The long-range economic impact of this research will be in these fields, and this will benefit society as a whole. These are far enough in the future to be very difficult to predict in detail.
Exploitation and Application:
The commercial potential of the methods developed will be assessed and managed by the PI and Co-I, with the assistance of ISIS, the University of Oxford's wholly-owned technology transfer company.

Publications

10 25 50
publication icon
Baker MA (2016) Domain-swap polymerization drives the self-assembly of the bacterial flagellar motor. in Nature structural & molecular biology

publication icon
Di Paolo D (2016) Single-molecule imaging of electroporated dye-labelled CheY in live Escherichia coli. in Philosophical transactions of the Royal Society of London. Series B, Biological sciences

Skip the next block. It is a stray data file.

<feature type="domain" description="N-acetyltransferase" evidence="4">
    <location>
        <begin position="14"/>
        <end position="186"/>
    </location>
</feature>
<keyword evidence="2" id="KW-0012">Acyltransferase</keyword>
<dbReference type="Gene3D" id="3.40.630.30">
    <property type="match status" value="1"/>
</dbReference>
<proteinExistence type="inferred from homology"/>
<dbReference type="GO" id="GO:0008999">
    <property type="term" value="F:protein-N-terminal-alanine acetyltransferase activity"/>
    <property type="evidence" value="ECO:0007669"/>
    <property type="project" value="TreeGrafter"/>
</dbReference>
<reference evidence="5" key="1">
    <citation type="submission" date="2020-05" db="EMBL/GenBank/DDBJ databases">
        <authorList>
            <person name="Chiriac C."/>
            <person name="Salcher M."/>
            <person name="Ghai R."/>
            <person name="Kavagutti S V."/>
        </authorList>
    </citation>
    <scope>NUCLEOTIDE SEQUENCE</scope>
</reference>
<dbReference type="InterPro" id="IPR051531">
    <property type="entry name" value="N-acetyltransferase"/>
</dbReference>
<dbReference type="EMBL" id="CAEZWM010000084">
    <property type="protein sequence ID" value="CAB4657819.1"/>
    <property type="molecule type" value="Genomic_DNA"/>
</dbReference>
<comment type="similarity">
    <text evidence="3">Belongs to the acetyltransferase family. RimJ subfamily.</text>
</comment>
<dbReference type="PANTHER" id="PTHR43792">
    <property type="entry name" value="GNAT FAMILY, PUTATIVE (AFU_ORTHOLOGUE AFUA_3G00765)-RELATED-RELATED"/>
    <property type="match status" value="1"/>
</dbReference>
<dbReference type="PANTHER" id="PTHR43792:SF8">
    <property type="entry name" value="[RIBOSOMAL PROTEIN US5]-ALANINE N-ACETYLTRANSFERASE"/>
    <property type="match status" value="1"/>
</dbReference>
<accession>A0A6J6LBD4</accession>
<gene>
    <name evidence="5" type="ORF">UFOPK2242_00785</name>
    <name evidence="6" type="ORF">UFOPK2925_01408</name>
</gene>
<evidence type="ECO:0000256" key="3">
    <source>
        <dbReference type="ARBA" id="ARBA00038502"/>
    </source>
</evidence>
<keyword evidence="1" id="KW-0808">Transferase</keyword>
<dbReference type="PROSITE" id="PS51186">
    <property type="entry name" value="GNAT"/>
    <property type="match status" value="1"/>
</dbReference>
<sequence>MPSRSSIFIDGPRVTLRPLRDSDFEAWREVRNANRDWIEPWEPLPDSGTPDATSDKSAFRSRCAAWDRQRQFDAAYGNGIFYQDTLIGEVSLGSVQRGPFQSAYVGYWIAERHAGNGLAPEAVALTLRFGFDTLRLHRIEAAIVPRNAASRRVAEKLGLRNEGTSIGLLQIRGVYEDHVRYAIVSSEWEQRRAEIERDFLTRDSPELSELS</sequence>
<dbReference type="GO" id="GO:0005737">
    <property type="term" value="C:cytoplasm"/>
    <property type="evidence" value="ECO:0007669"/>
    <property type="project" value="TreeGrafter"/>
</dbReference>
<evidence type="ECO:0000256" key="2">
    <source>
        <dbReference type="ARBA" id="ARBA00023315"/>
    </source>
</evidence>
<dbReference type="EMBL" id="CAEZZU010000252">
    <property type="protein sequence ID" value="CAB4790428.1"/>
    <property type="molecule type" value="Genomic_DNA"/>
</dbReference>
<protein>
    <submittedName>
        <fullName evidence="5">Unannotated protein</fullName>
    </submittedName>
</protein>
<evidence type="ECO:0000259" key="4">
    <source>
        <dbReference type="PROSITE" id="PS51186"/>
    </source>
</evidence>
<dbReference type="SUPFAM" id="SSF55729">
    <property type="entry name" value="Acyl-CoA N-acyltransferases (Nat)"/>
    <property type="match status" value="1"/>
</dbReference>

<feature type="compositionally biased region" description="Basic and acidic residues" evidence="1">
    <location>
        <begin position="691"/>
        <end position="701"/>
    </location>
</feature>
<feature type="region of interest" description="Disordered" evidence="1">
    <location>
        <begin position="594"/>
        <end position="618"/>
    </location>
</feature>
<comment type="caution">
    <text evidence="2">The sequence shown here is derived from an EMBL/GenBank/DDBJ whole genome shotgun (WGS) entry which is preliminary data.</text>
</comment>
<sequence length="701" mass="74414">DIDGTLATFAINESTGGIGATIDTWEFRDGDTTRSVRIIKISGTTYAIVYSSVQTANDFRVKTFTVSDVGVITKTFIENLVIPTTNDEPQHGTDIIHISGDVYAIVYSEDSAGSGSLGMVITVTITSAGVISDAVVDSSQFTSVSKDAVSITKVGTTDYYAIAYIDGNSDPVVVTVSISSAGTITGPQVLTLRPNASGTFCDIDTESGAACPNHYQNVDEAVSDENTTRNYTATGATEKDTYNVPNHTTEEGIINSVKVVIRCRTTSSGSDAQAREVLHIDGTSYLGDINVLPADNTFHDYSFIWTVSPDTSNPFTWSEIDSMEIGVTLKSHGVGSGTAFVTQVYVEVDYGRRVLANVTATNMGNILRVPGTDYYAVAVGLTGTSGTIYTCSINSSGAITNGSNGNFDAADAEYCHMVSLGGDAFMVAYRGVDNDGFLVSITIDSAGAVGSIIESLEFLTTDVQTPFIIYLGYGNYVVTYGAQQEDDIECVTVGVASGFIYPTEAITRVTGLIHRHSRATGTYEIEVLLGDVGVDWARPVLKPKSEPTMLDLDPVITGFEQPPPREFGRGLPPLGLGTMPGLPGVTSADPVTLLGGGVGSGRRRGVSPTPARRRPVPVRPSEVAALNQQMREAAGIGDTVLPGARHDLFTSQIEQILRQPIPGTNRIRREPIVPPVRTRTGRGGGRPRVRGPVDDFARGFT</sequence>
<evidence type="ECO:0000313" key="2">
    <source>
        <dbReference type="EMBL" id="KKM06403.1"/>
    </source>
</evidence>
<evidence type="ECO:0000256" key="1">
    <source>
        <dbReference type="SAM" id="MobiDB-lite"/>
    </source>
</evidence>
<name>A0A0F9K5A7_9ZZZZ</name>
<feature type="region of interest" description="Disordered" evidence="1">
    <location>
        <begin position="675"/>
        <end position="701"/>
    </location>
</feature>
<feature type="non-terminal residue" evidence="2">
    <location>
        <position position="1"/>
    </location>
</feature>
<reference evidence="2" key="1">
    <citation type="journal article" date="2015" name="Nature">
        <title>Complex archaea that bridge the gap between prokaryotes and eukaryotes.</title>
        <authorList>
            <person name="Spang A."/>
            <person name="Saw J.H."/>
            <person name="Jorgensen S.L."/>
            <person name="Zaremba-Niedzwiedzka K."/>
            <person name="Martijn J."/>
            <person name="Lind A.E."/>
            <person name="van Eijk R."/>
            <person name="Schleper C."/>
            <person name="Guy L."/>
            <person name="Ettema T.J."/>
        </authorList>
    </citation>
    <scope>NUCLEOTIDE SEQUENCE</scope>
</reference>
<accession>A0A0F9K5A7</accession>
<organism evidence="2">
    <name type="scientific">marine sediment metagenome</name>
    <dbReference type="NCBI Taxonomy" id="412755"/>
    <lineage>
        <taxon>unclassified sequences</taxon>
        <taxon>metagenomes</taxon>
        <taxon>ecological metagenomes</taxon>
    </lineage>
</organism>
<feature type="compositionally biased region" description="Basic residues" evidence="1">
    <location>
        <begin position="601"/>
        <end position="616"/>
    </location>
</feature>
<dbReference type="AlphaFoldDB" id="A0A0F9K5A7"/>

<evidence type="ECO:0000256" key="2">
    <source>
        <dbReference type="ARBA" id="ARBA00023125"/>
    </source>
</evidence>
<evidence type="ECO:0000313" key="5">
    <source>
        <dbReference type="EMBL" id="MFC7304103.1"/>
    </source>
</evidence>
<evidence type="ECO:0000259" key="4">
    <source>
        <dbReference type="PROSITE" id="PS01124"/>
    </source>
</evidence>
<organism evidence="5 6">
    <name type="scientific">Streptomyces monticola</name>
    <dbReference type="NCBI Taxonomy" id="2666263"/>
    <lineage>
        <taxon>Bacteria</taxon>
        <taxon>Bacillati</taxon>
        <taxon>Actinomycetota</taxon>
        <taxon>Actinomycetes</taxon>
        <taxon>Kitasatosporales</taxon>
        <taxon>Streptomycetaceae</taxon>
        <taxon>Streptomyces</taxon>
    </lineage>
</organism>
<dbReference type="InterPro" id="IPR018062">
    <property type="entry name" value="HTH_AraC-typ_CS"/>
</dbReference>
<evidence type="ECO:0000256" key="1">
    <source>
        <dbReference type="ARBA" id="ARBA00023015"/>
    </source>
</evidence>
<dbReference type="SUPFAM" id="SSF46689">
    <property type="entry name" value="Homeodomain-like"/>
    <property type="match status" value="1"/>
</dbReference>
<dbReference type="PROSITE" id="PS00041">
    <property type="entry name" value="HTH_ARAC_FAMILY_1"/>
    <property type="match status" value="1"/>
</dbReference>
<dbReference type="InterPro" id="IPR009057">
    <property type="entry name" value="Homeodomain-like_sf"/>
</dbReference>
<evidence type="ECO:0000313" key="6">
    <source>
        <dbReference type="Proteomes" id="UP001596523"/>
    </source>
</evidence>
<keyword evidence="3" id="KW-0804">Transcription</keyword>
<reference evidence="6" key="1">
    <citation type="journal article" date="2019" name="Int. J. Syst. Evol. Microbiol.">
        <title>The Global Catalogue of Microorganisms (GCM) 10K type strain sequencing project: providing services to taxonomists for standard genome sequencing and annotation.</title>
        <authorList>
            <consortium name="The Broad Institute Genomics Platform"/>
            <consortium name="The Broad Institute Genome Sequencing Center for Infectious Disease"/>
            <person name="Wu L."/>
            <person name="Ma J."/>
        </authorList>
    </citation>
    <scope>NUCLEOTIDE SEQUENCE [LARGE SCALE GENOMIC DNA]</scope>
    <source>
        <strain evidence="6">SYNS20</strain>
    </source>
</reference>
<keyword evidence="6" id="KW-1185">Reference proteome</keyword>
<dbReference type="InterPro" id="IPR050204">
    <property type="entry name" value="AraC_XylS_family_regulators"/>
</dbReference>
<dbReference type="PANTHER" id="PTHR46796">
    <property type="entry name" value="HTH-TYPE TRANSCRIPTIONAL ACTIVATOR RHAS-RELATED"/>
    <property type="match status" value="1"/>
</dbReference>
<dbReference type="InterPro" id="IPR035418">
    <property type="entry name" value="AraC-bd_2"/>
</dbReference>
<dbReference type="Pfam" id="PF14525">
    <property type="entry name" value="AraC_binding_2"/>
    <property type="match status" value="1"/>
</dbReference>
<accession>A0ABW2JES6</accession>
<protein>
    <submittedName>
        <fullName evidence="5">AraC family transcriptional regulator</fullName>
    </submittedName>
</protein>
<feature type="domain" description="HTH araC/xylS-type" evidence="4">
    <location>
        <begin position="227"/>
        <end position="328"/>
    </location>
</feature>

publication icon
Nirody JA (2019) Load-dependent adaptation near zero load in the bacterial flagellar motor. in Journal of the Royal Society, Interface

publication icon
Tusk SE (2018) Subunit Exchange in Protein Complexes. in Journal of molecular biology

 
Title Electroporation of organic dye-labelled proteins in bacteria 
Description The method used to internalise proteins in live bacteria used, adapted from Crawford et al (2013), is based on electroporation where the application of an external electrical field to a low ionic strength cell suspension creates transient pores in the membrane, allowing the uptake of DNA or other macromolecules, in this case proteins. Combined with cysteine-maleimide dye labelling and single-molecule fluorescence microscopy, this is an extremely powerful tool to investigate protein intracellular behaviour and interactions for a wide variety of moieties in an even wider range of bacterial species. 
Type Of Material Technology assay or reagent 
Year Produced 2015